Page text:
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Clin J Am Soc Nephrol. 2006 Jan;1(1):117-29. Epub 2005 Oct 19.

Highly active antiretroviral therapy and the kidney: an update on antiretroviral medications for nephrologists.

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  • 1Renal, Electrolyte and Hypertension Division, Department of Medicine, University of Pennsylvania School of Medicine, Penn Presbyterian Medical Center, 51 N. 39th Street, Medical Office Building #240, Philadelphia, PA 19104, USA.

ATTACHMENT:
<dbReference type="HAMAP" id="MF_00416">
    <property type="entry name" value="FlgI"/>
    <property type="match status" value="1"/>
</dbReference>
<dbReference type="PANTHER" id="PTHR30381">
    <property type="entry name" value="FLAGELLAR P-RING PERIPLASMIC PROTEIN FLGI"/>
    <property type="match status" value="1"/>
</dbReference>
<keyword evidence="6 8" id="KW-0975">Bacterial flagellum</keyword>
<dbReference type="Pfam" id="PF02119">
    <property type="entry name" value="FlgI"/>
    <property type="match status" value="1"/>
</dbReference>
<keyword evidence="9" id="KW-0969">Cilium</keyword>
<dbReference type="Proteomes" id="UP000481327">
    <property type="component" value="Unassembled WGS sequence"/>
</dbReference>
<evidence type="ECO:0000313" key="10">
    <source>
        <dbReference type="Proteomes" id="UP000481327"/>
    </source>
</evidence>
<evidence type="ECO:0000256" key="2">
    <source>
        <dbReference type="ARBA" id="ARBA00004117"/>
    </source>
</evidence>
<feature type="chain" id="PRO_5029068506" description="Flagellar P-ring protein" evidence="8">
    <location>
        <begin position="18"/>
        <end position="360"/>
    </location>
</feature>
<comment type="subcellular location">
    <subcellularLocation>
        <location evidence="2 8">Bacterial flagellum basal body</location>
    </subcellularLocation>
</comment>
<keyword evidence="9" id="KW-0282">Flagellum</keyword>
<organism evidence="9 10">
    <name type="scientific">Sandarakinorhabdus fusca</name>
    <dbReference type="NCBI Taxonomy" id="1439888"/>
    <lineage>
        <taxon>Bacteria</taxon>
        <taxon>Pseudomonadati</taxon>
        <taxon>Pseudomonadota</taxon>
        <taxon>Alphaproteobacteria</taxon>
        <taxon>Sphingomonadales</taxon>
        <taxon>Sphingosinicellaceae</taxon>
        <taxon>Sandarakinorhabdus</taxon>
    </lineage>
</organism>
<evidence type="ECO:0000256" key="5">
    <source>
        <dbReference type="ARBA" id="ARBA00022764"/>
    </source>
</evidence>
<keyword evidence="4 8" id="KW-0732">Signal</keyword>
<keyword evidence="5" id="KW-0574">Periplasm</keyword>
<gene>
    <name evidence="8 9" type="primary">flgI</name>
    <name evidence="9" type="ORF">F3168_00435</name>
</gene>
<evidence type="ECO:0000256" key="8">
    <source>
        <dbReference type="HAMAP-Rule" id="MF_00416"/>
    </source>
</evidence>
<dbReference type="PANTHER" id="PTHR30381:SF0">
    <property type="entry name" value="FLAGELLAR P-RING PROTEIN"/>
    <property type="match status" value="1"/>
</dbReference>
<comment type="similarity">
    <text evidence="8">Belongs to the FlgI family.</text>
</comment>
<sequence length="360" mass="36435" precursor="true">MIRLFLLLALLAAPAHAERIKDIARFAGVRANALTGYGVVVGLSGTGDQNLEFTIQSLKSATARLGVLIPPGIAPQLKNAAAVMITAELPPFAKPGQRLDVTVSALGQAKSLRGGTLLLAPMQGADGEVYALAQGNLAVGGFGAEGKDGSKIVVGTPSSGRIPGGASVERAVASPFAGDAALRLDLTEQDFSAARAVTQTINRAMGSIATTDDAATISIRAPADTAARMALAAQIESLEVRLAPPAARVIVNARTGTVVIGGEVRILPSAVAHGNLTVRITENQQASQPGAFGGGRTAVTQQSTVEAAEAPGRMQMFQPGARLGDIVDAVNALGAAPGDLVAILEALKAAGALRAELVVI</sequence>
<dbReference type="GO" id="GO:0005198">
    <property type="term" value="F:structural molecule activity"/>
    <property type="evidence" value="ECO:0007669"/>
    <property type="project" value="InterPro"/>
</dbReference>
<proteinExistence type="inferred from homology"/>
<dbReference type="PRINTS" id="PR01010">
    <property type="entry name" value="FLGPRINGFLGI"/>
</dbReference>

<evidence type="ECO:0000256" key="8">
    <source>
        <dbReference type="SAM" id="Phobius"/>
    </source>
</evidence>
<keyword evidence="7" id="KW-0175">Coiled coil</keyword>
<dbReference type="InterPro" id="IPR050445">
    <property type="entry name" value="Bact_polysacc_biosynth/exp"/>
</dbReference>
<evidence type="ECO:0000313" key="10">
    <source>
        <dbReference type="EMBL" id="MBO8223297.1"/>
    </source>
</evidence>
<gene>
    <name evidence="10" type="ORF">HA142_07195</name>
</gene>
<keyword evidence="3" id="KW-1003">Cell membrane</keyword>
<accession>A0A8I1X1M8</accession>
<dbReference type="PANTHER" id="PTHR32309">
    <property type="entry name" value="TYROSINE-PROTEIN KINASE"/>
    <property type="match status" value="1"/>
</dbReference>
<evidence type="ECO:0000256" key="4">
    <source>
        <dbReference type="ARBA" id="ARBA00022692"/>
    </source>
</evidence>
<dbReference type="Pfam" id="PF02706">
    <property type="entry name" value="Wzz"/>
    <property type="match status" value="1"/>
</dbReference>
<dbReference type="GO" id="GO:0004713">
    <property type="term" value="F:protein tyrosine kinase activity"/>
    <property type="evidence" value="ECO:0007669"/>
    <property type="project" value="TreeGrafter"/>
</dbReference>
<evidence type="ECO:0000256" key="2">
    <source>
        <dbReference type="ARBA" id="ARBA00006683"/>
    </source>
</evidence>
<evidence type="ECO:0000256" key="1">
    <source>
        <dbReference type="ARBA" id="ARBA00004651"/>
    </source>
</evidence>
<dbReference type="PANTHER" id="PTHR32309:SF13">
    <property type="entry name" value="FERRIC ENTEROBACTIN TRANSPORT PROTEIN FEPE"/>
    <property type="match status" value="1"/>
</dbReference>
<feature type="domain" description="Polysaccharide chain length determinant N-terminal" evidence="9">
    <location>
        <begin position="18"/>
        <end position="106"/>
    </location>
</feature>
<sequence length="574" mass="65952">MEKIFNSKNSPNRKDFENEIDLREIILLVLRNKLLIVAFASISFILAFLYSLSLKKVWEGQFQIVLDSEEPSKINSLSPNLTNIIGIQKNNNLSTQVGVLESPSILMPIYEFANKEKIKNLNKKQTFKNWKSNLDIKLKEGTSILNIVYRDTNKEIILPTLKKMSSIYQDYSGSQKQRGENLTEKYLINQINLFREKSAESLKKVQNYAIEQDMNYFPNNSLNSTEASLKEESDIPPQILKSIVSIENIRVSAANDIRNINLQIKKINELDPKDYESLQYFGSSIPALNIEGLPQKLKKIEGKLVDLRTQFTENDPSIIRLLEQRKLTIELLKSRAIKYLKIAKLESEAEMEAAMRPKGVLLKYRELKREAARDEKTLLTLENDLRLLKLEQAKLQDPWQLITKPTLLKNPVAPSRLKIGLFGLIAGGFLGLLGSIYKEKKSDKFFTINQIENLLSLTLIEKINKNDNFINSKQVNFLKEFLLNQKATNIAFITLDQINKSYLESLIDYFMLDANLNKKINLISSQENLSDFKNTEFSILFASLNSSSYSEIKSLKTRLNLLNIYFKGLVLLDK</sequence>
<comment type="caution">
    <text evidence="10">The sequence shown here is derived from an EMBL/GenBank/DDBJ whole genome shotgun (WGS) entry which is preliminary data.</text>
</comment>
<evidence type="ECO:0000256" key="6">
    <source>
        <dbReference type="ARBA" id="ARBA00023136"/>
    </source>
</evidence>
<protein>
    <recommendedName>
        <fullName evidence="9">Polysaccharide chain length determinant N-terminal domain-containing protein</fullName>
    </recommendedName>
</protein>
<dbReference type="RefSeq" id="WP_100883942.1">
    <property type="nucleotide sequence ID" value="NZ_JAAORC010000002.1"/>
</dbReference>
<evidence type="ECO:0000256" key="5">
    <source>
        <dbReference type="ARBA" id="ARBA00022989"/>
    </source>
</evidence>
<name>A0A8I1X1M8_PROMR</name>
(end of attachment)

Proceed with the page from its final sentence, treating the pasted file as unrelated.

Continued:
Highly active antiretroviral therapy has dramatically altered the treatment and life expectancy of individuals who are infected with HIV. More than 20 antiretroviral drugs and drug combinations now are available in the United States. Nephrologists need to have an understanding of the pharmacokinetics of antiretroviral medications and the proper dosing of these medications in patients with impaired kidney function. It is also important for nephrologists to be aware of drug-drug interactions that can occur between antiretroviral medications and other medications that they may prescribe, including immunosuppressive medications that are used for renal transplantation, as this becomes more common in HIV-infected patients. Adverse reactions that affect the kidneys and cause fluid-electrolyte complications occur with certain antiretroviral agents, although most are relatively free of nephrotoxicity. This article reviews the clinical pharmacology and dosing modifications of the newer antiretroviral medications in patients with reduced kidney function; important drug-drug interactions involving these medications, particularly with other medications that are likely to be prescribed by nephrologists; and renal toxicities of antiretroviral agents.

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